Are subjective measures of well-being 'direct'?

Australasian Journal of Philosophy 89 (1):115 - 130 (2011)
Subjective measures of well-being?measures based on answers to questions such as ?Taking things all together, how would you say things are these days?would you say you're very happy, pretty happy, or not too happy these days???are often presented as superior to more traditional economic welfare measures, e.g., for public policy purposes. This paper aims to spell out and assess what I will call the argument from directness: the notion that subjective measures of well-being better represent well-being than economic measures do because subjective measures (and subjective measures alone) are direct measures of well-being. My main thesis is that the argument begs the question against proponents of economic measures: it is based on a premise that they reject and that is no less in need of justification than the conclusion of the argument, namely, the proposition that well-being is constituted by subjectively experienced mental states. If subjective measures can be defended as valid measures of well-being at all, I will maintain, it is because they are (imperfect) indirect measures of well-being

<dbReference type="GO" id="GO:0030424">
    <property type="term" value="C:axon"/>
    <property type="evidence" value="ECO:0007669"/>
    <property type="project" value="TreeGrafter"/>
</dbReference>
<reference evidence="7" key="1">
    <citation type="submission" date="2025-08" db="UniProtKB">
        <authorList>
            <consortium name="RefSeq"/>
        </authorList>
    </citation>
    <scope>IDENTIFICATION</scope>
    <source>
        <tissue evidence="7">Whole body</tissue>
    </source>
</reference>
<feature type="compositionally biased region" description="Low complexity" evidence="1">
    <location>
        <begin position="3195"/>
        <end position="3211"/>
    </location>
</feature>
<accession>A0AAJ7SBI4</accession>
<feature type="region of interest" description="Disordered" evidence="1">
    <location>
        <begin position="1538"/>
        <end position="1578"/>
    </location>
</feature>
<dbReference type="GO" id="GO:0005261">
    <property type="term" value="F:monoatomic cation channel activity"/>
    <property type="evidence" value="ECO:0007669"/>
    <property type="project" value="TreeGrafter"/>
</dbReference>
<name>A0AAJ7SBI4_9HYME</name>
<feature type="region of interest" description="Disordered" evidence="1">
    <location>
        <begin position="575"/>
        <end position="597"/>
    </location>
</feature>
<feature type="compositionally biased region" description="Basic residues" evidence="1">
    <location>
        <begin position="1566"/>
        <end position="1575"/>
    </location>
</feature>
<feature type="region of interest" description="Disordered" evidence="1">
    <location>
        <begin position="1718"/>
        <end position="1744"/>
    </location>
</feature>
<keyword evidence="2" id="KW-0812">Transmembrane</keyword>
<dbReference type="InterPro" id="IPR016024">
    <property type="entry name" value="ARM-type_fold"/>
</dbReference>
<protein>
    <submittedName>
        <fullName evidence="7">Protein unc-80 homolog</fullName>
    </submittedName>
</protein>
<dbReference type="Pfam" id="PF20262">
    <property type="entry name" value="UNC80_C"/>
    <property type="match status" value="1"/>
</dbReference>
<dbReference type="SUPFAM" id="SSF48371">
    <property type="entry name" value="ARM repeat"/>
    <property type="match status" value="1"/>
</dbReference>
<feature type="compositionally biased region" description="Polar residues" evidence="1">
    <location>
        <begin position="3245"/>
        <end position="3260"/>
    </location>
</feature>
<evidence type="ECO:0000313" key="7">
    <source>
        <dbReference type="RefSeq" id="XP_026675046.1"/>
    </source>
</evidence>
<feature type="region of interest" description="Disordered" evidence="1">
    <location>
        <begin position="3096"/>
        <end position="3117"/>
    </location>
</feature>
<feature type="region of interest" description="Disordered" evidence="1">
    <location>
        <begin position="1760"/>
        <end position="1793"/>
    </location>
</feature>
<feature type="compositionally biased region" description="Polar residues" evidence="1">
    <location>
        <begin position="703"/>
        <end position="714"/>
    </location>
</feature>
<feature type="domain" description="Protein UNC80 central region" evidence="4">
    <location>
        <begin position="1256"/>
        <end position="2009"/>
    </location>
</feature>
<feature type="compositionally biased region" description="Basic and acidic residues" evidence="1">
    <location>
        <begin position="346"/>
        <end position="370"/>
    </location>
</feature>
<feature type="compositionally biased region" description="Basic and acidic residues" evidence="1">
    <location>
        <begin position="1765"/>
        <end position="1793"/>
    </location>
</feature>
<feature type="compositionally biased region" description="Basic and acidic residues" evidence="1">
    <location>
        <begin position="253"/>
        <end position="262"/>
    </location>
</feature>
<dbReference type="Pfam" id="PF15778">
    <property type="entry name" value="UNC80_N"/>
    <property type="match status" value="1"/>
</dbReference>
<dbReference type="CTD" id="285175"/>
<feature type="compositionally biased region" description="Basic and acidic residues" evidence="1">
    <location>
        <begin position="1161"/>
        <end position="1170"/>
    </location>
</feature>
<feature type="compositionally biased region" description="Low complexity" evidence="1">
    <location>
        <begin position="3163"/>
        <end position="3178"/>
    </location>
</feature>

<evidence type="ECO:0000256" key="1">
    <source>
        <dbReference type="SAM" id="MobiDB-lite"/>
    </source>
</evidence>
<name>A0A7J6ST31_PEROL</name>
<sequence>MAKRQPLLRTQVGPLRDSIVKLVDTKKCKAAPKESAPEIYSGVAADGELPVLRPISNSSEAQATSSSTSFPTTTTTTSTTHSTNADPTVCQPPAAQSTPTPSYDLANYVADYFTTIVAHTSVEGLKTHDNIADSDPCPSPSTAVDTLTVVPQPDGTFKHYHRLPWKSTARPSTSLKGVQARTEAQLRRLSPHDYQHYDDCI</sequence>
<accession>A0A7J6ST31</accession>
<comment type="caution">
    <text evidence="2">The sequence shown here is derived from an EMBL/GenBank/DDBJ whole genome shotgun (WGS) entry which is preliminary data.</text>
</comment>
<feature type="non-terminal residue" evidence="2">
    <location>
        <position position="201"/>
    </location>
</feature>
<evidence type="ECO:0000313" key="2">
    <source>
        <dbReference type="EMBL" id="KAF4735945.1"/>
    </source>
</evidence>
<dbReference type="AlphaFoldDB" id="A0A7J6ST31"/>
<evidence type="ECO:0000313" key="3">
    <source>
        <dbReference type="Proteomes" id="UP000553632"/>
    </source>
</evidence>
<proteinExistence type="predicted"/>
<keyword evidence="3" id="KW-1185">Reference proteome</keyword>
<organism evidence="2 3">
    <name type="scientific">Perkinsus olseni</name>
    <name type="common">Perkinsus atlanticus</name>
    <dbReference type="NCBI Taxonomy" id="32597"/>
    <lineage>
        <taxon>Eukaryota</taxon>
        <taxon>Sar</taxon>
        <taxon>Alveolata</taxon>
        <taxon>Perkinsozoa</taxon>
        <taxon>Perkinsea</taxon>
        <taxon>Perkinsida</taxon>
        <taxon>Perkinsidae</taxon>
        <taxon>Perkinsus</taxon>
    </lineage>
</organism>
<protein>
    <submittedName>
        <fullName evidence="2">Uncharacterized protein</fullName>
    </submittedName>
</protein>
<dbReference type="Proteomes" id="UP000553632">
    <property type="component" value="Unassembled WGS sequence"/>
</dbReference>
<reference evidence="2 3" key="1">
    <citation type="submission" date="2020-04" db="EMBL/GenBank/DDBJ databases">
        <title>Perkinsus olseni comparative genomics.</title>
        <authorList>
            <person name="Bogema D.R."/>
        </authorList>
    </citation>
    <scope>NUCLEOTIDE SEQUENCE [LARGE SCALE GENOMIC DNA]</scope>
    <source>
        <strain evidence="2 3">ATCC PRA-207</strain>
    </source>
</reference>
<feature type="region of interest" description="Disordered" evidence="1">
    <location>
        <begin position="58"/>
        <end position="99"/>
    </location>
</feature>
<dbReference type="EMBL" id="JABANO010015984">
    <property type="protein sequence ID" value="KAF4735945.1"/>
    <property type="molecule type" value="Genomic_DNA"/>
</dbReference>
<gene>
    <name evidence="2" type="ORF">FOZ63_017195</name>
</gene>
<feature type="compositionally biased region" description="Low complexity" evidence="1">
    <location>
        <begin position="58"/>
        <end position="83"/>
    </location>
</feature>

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DOI 10.1080/00048400903401665
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References found in this work BETA
Reasons and Persons.Derek Parfit - 1984 - Oxford University Press.
Welfare, Happiness, and Ethics.L. W. Sumner - 1996 - Oxford University Press.
Welfare and the Achievement of Goals.Simon Keller - 2004 - Philosophical Studies 121 (1):27-41.

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Is It Possible to Measure Happiness?Erik Angner - 2013 - European Journal for Philosophy of Science 3 (2):221-240.
The Futile Search for True Utility.Roberto Fumagalli - 2013 - Economics and Philosophy 29 (3):325-347.

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